I got my first period when I was 11 yrs old. By the time I was 15 I was having really bad cramping, and heavy periods. Enough pain that caused me to faint a few times. But it wasn’t until a year after I became sexually active (at 18), that I noticed my periods were getting worse and worse and so did my panic attacks. My doctor got me on the pill but it didn’t do much for me so I stopped it a little before a year and they switched me to the Nexplanon. This implant took my period for 3 years but I didn’t think it had a negative effect on me though, 3 months after I got it I was diagnosed with hypothyroidism. Which explained why I gained about 25 pounds within the first two months I was on it. I went from 168lbs to 193lbs even though I worked out twice a week and ate healthy. Every single one of my 5 doctors told me none of the birth control affects the thyroid gland. I am 23 now and just in January I took the Nexplanon off. The OB/GYN put me on the pill but by the end of February I stopped it since it was causing me pain on both of my breast. Surprisingly almost a month 1/2 after only being on my thyroid medication and my migraine medicine my thyroid levels are adjusting and I had to change my thyroid medicine TWICE for lower dosages. Plus I went from 210lbs to 192lbs just during this time period. I’m wondering if all this time on birth control caused me to have all of these health issues and now just with daily exercise and mainly pescatarian lifestyle I am learning how to

  3. Hilary Merlow says

    Same here

  4. Britt Mac says

    I started the pill when I was 17, got off it when I was 20-21 and began natural family planning. I was dx with hypothyroid about 6-9 months after getting off the pill (My mom and grandma both have hypo too, but they didn’t start til menopause age). I also found that while they were adjusting my thyroid medicines initially, each time my dose changed, my cycle changed too (usually was longer), which did make it difficult for NFP to work well, hence the 2 kids 17 months apart. 🙂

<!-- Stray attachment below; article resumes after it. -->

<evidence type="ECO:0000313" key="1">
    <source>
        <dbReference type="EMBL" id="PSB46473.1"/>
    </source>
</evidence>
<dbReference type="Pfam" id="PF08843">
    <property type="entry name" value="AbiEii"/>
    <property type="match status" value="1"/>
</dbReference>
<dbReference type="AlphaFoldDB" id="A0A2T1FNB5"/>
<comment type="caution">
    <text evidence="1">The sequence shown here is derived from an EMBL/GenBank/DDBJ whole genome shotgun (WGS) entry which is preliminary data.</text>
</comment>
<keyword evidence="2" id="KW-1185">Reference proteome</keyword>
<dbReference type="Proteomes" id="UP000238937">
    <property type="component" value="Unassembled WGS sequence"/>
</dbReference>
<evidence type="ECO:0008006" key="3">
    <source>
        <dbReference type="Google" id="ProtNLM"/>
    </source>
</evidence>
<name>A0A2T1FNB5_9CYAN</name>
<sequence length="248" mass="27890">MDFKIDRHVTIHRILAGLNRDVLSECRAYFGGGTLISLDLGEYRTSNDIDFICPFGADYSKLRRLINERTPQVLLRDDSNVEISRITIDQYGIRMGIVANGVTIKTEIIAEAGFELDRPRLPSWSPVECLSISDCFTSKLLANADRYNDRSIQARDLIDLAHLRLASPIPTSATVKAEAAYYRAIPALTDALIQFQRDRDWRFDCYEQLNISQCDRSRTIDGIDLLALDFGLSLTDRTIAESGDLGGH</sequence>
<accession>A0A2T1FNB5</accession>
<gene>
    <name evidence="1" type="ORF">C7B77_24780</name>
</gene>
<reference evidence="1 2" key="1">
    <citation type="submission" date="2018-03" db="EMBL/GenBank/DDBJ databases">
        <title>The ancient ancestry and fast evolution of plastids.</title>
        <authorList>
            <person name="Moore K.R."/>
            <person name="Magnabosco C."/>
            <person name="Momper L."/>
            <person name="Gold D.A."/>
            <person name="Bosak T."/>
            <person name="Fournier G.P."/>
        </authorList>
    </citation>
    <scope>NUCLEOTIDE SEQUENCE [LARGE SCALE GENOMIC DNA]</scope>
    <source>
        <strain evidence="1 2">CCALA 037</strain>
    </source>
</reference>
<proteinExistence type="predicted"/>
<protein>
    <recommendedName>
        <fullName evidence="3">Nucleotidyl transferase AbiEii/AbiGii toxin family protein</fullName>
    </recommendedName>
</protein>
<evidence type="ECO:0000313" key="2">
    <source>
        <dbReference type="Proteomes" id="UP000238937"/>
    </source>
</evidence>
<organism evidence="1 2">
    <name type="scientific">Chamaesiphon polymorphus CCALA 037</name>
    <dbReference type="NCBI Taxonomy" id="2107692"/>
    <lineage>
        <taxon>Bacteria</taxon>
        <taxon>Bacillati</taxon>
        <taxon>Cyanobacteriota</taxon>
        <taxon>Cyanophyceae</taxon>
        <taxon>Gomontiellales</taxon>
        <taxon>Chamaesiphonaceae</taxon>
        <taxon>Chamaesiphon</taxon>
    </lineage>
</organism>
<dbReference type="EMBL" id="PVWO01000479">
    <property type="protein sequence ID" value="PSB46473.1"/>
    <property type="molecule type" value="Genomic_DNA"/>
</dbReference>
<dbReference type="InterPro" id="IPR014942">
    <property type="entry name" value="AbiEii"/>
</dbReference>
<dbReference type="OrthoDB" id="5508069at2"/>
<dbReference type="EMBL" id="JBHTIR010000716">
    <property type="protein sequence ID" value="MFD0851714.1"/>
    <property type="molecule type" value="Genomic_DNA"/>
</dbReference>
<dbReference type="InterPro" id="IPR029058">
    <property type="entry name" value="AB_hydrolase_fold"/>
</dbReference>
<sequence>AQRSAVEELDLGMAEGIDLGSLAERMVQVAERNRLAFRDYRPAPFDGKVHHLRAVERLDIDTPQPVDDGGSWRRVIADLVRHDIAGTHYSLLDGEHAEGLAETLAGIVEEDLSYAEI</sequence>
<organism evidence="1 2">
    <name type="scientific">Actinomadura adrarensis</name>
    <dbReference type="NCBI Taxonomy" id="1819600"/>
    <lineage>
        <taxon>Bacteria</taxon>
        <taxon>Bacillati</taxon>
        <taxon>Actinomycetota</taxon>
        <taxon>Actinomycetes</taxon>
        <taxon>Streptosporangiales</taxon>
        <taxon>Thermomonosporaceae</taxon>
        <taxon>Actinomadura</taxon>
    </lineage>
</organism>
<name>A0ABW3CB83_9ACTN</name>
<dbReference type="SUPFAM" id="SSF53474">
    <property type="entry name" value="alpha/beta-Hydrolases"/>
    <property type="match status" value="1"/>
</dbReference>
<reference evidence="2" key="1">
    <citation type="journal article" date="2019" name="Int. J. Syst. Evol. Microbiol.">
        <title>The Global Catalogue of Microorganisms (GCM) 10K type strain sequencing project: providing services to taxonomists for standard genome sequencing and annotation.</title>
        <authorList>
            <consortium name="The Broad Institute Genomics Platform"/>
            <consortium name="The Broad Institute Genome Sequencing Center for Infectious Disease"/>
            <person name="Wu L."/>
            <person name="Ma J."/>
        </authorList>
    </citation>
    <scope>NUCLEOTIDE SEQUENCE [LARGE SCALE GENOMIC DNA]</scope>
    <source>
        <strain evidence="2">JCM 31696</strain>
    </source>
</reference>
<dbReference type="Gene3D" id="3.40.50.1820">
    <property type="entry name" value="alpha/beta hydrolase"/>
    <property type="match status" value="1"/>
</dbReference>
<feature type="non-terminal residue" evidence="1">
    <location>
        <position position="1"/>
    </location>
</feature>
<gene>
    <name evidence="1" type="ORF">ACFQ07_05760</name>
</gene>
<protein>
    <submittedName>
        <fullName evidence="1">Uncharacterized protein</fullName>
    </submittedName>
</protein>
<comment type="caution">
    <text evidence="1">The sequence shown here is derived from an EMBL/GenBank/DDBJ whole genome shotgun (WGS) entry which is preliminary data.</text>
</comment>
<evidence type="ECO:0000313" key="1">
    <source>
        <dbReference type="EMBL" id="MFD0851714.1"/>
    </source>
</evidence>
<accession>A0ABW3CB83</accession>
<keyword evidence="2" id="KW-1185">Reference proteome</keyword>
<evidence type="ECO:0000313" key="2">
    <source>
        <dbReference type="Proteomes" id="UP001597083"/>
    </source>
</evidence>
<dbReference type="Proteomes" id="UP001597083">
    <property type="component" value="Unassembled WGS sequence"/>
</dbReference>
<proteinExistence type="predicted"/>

I then went on Nexplanon after my 2nd child, had it out to have my 3rd, and then back in again after that pregnancy. I have done nothing but bled irregularly since being on Nexplanon. I finally just recent complained to my doctor about it, and she switched me to IUD, hoping it would stop bleeding all together. I still feel like my thyroid is out of wack, but every time I test “looks fine”. I even asked my doctor how thyroid enteracts with cycles, and she looked at me like I was crazy, saying there is no interaction. Umm, don’t all your cells need thyroid?
    And what about testing more than just TSH/T4? I have read that it is not a good picture of what is going on with your thyroid…

  5. I started my period at 11, by 13 I had so much pain from ovarian cysts and questionable endometriosis. I was put on the pill at 14 when it became unbearable. By 27, I had surgery to remove endometriosis, which was everywhere once they got inside. My ovaries were attached to one another BEHIND my uterus, and they also removed 2 ovarian cysts . I had in vitro for my son at 29, c- section with emergency surgery to have my bladder and colon separated because they were fused together. at 30, appendectomy 3 months later. Around 37/38, my energy was zapped. I couldn’t even walk up the stairs after working 7 hours (in an elementary school). Everything hurt, brain fog, weight gain. I was diagnosed with hypothyroidism. 2 years later, hashimotos. I’m 46 now. This article was very interesting! I’ve always wondered why all this occurred…never thought being on the pill all those years may have contributed. Makes sense!

  6. Have you been checked for Polycystic ovaries

  7. My 16-year old was just diagnosed with POI. She needs to be on a HRT (estrogen patch and progestin/progesterone pill) until she is 50. They also found a nodule in her thyroid…we don’t know yet what it is, but her thyroid hormones are within normal range. Given this, could taking progestin/estrogen have a potentially negative impact on her thyroid?

  8. I was on the pill for 8 yrs. Now not only do i have Hypothyroidism, i also have Fibromyalgia. Or just maybe improperly medicated hypo?. Who knows. I also have several symptoms of Hyperthyroidism. I also had to quit working. I am currently seeking permanent disability. I have been suffering for over a decade. What i want to know, is a civil suit possible, because there are many days, i just want to die. If someone is responsible for that I WANT THEM PUNISHED

  9. I was diagnosed with hypothyroid a few months back. I have been taking meds since then and haven’t had a period. My periods for the last 13 years have been on time energy month but absolutely horrific. I’m trying to figure out what thre tyrod medicine had in effect with my periods. If any at all. Can someone tell me?